Reflecting over the past decade, I remember the best New Year, ever. After the worst year, ever. Here's the remarkable story:
Posts tagged ‘Christmas’
Christians begin celebrating the feast of Christmas today. Merry Christmas, Happy Holidays rings throughout homes, in cars, on radios, in shopping malls, through halls and walls of buildings and businesses, on computer and cell phone screens. Merry Christmas reigns in streets where kids die, and where poverty, abandonment and abuse deepens. For practicing Christians, Christmas is a time to engage the significance of the incarnation, the birth of Jesus Christ in everyday life.
The invitation for us to ponder at Christmas could begin as simple as this,
How might love want to birth within me?
God did not come into the world wrapped with a shiny red bow, pretty and perfect, labeled precisely. No, God came as a vulnerable, helpless infant who needs us as much as we need God. Emmanuel, “God-With-Us” is birthed, unwrapped, and encountered within us and through our own ordinary and mysterious life experience. In the article “The Eternal Christ in the Cosmic Story” Richard Rohr, OFM, explains, “… Christianity is not just that we believe in God. The mystery we are about is much more than that: It’s that the material and the spiritual coexist. It’s the mystery of the Incarnation. Once we restore the idea that the Incarnation means God truly loves creation then we restore the sacred dimension to nature.”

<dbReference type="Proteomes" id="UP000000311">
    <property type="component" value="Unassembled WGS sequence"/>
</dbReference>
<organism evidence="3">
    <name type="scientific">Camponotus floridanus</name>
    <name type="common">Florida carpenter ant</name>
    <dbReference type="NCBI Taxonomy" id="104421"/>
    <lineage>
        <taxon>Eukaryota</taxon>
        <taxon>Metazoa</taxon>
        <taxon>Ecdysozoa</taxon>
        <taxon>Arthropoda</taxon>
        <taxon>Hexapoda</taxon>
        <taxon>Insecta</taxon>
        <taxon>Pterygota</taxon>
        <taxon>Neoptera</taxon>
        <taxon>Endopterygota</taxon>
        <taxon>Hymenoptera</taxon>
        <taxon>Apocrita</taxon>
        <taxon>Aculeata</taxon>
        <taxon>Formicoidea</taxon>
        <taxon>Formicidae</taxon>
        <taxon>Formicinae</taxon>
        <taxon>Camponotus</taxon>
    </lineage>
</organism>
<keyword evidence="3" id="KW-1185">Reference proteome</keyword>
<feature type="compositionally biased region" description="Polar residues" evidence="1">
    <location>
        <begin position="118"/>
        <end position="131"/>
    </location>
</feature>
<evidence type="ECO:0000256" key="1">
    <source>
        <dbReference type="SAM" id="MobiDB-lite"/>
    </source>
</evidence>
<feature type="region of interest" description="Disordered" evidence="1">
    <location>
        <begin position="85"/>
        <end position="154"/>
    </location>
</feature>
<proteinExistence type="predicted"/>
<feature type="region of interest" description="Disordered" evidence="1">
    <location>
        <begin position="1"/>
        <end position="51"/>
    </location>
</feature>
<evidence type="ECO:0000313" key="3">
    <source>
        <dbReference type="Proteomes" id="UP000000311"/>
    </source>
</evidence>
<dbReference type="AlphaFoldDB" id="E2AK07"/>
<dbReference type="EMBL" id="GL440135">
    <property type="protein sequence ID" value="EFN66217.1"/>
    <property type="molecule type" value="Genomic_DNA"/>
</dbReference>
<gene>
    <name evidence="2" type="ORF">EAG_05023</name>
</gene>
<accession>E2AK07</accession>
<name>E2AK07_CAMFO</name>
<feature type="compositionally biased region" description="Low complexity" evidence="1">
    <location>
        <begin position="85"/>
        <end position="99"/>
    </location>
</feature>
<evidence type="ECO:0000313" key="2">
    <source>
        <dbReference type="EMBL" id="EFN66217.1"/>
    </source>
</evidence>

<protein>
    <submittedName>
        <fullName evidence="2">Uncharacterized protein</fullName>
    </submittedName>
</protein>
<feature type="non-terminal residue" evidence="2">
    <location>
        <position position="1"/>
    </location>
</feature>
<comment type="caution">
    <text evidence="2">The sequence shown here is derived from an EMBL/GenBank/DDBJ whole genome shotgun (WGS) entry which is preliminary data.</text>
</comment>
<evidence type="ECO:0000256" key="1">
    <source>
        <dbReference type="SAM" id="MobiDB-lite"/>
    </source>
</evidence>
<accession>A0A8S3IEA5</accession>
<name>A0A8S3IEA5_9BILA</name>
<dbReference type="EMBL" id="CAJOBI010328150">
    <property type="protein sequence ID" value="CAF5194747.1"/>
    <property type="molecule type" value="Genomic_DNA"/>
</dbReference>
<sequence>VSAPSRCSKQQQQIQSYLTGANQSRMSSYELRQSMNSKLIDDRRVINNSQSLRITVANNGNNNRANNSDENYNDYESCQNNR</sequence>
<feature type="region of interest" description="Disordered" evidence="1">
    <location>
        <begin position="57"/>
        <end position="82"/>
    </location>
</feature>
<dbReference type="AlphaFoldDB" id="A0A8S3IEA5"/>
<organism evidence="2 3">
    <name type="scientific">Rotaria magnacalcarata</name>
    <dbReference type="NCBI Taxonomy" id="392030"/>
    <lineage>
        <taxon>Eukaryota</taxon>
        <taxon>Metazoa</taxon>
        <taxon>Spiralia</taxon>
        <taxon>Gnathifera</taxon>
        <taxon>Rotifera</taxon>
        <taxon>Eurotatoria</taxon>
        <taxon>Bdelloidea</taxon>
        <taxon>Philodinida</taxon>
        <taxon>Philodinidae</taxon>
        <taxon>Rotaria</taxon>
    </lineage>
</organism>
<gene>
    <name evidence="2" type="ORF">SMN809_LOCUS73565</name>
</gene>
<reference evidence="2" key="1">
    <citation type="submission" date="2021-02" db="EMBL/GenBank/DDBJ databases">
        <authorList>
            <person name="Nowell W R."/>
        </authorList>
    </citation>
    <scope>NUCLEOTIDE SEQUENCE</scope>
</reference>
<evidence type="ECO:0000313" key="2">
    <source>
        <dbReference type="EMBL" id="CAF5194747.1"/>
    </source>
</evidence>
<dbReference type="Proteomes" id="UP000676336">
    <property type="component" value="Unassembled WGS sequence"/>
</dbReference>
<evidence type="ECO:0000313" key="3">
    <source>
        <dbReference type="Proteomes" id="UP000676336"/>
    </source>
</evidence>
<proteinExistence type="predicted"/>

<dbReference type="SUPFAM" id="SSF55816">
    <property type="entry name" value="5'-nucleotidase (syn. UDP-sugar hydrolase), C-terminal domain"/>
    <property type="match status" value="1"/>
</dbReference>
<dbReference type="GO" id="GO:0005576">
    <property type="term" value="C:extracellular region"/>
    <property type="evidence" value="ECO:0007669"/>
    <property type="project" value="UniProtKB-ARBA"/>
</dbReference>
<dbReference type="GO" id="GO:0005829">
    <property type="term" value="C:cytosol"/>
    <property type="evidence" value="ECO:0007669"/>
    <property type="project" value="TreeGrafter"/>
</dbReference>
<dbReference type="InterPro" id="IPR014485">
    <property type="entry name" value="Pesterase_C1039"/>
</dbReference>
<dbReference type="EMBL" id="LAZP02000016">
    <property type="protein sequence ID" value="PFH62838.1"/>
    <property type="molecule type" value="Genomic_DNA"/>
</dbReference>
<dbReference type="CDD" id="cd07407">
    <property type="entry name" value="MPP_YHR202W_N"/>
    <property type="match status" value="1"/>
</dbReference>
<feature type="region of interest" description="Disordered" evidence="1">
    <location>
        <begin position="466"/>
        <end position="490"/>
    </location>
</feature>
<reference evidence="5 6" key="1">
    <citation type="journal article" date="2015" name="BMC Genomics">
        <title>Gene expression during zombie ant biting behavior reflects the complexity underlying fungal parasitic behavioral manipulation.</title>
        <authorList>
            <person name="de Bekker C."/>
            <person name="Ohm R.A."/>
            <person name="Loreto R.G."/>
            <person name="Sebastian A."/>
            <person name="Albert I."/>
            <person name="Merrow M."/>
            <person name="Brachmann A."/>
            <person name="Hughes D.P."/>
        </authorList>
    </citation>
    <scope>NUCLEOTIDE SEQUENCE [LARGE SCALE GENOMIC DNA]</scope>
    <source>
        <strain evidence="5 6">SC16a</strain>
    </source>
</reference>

Celebrate the Twelve Days of Christmas!
Christmas is not over on December 26. The Feast of Christmas begins on December 25, and culminates January 6, on the Feast of Epiphany. Every day is an opportunity to say yes to love, and wake up to the present moment. For the Twelve Days of Christmas we can practice genuine delight and forgiveness. We can gaze at people and our world with wonder and reverence. We can play with our family and friends. We can be willing to reach out with compassion to a stranger or someone in need. We can offer understanding and courage in difficult situations. We can receive, celebrate, feast, and rejoice in the reality that the material and the spiritual coexist, and that “the word became flesh.” We can become grateful for the gift of the incarnation of God!
Please join the many spiritual seekers who want to unwrap the ever-deepening meaning of “Yes, I will give birth to love. There is room and desire within me.”
Merry Christmas, Joy to the World!